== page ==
Kurzweil reads excerpts from and answers questions about her new book Fields That Dream, published by Fulcrum Publishing.
The book explores the lives of refugees, immigrants, former chefs, insurance brokers, and union organizers who are all now small-scale sustainable farmers. It is the first book that is completely devoted to exploring the lives and experiences of small-scale sustainable farmers, and it informs readers about the current state of American agriculture while helping them cultivate a deep appreciation for the work and lives of the farmers who are a growing minority in the American economy.
Jenny Kurzweil is a writer and editor for a nonprofit organization that promotes graduate education in the sciences for minority students. Prior to becoming a writer, she spent ten years as a professional cook with a passion for organics and seasonally based menus. Her first book, Fields that Dream: A Journey to the Roots of Our Food (Fulcrum Publishing) was released in 2005. Her articles have been published in Winds of Change Magazine, Hispanic Outlook on Higher Education, Journal for Minority Medical Students, HopeDance, California Certified Organic Newsletter, and Bricolage. She is currently keeping a parenting journal on Parentcenter.com.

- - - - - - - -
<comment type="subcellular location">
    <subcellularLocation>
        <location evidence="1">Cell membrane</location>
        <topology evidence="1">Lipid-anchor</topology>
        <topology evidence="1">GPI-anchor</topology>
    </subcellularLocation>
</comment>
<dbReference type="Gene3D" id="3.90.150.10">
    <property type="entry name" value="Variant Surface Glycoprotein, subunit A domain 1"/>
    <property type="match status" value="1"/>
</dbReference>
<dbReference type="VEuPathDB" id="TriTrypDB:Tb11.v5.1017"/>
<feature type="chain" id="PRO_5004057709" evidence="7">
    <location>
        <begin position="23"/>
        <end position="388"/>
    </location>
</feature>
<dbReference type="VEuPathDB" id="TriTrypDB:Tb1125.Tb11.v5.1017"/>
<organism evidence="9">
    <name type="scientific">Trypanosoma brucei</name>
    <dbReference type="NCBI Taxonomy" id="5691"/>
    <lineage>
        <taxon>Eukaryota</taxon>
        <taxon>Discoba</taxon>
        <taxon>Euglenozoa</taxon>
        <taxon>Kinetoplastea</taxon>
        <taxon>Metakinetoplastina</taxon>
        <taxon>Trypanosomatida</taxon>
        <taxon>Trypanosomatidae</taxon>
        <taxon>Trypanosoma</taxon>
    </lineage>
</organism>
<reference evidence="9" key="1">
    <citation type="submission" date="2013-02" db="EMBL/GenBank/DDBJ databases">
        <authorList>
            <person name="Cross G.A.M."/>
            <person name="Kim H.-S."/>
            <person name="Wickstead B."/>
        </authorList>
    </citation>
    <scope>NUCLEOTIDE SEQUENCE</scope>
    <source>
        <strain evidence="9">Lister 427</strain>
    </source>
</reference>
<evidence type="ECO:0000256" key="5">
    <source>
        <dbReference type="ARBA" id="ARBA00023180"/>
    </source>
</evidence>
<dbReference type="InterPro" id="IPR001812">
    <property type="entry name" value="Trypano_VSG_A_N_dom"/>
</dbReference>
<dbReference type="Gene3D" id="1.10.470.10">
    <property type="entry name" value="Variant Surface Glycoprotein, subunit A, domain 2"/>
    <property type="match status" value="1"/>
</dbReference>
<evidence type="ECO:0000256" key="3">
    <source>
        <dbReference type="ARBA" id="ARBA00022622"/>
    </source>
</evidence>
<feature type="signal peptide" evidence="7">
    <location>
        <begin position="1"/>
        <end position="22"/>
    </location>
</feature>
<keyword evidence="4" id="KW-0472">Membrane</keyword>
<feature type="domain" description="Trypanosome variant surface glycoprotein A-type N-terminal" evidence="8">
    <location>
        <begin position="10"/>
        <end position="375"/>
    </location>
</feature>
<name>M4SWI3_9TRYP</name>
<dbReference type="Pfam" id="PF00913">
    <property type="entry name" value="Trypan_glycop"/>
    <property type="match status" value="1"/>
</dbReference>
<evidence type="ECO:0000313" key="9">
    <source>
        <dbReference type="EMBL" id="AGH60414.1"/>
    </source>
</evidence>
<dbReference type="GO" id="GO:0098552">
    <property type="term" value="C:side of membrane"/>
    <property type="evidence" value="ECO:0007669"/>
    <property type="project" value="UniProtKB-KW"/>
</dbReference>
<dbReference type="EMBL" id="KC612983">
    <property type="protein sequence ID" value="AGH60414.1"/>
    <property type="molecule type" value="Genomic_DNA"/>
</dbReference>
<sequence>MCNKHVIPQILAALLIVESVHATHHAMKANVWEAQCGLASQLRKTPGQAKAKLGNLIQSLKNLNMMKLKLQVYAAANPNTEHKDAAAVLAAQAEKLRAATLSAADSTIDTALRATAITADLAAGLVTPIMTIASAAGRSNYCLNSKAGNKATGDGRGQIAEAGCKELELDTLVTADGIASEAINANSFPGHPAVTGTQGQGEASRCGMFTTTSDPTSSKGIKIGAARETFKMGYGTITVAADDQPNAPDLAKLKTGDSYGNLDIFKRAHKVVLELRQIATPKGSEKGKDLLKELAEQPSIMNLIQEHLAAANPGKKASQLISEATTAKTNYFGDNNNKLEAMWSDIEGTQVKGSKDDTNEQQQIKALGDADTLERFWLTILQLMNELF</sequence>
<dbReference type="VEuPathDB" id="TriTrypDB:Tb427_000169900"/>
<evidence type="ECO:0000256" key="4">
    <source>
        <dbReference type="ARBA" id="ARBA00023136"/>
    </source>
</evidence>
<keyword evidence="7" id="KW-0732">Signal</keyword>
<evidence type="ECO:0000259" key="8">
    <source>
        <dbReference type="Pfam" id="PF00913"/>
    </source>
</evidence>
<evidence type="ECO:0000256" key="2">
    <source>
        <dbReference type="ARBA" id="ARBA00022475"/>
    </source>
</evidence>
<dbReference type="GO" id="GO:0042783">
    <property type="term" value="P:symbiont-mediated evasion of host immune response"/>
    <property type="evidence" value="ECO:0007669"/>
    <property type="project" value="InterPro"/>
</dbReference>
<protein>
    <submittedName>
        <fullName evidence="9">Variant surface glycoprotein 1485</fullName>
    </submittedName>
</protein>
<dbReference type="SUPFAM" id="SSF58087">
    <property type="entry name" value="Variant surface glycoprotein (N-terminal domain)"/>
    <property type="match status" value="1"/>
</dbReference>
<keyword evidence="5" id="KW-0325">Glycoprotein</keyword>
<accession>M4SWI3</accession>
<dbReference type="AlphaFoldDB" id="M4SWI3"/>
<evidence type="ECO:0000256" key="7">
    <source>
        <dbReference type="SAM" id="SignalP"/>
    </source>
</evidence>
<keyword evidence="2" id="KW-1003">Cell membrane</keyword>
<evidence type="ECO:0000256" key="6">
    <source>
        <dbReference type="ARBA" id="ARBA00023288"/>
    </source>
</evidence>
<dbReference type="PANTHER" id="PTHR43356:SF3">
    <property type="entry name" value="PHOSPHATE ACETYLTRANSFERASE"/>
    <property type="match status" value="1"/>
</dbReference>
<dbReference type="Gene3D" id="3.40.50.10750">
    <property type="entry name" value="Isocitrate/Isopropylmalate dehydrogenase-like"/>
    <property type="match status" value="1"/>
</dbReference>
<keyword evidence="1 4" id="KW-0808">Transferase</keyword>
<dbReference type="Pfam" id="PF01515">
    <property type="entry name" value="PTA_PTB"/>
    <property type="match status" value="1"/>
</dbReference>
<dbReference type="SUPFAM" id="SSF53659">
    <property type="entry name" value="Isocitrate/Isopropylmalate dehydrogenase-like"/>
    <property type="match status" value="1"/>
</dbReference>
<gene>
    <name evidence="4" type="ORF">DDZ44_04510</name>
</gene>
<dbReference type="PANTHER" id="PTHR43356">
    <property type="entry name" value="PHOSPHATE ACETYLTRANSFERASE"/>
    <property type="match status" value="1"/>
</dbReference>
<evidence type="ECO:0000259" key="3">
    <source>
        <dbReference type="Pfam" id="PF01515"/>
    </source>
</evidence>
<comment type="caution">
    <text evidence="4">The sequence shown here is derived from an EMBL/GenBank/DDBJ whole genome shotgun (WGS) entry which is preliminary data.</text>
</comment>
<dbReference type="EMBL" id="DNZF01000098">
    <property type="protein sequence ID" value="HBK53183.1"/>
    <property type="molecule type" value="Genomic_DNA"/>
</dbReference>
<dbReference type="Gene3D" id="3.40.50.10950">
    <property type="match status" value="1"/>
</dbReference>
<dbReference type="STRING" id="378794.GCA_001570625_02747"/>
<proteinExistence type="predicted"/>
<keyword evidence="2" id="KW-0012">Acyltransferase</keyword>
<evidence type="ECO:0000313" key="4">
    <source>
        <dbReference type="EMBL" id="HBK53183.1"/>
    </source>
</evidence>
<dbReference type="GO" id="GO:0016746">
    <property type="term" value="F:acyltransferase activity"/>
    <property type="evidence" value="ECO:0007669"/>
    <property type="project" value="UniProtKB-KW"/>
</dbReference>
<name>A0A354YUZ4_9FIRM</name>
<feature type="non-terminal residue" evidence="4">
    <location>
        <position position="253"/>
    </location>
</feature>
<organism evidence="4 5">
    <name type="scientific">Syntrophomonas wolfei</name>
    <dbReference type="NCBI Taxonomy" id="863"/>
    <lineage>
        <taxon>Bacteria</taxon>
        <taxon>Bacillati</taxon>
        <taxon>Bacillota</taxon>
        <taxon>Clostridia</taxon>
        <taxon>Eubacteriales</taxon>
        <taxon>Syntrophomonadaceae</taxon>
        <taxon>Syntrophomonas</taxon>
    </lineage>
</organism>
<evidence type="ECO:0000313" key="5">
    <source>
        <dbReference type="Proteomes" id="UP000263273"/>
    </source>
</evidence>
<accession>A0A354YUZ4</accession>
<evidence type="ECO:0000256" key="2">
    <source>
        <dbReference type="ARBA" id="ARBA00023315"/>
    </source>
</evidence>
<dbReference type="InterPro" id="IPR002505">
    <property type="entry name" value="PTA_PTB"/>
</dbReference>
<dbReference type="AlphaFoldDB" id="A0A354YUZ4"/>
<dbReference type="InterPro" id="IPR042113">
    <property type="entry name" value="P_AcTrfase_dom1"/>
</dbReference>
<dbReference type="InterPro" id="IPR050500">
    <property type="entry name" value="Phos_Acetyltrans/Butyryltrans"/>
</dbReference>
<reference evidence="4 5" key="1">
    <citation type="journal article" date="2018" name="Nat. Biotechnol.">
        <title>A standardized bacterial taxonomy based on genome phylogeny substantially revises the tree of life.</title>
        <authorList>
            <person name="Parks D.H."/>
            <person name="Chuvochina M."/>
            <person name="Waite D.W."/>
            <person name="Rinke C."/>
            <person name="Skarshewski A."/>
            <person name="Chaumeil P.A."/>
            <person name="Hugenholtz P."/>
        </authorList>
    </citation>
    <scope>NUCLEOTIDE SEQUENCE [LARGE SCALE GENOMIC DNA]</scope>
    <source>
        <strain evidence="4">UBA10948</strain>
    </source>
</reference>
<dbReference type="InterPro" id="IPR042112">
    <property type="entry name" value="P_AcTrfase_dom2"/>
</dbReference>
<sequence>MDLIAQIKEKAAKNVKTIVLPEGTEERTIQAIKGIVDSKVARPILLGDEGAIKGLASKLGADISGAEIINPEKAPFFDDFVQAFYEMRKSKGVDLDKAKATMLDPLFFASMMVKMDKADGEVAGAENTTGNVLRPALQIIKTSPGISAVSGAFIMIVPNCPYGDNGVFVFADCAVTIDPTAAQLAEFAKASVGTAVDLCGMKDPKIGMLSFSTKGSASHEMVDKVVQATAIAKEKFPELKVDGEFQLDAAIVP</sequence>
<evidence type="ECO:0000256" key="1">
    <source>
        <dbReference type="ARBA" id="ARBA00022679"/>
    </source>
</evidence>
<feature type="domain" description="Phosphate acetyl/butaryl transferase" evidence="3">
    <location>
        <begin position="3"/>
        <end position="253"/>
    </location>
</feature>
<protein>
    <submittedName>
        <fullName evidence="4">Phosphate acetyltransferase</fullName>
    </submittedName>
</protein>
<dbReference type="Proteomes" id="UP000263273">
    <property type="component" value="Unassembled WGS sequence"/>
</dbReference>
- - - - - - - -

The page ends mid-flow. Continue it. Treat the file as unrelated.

Just read an interesting feature in Time magazine about how our food is too cheap and too processed which result in too high health care costs. All the lunatics who seemed to spend too much time talking about what was in our food turn out to have been right all along. Then again, my father ate the worst crap for 80+ years and died thin and lively. An important subject.
Kurzweil addresses a topic that many people don't even consider, which is unique to California. Many people don't think about where their food comes from and the politics behind that. It is interesting to hear and acknowledge the migrant farm workers plight, which is so often overlooked.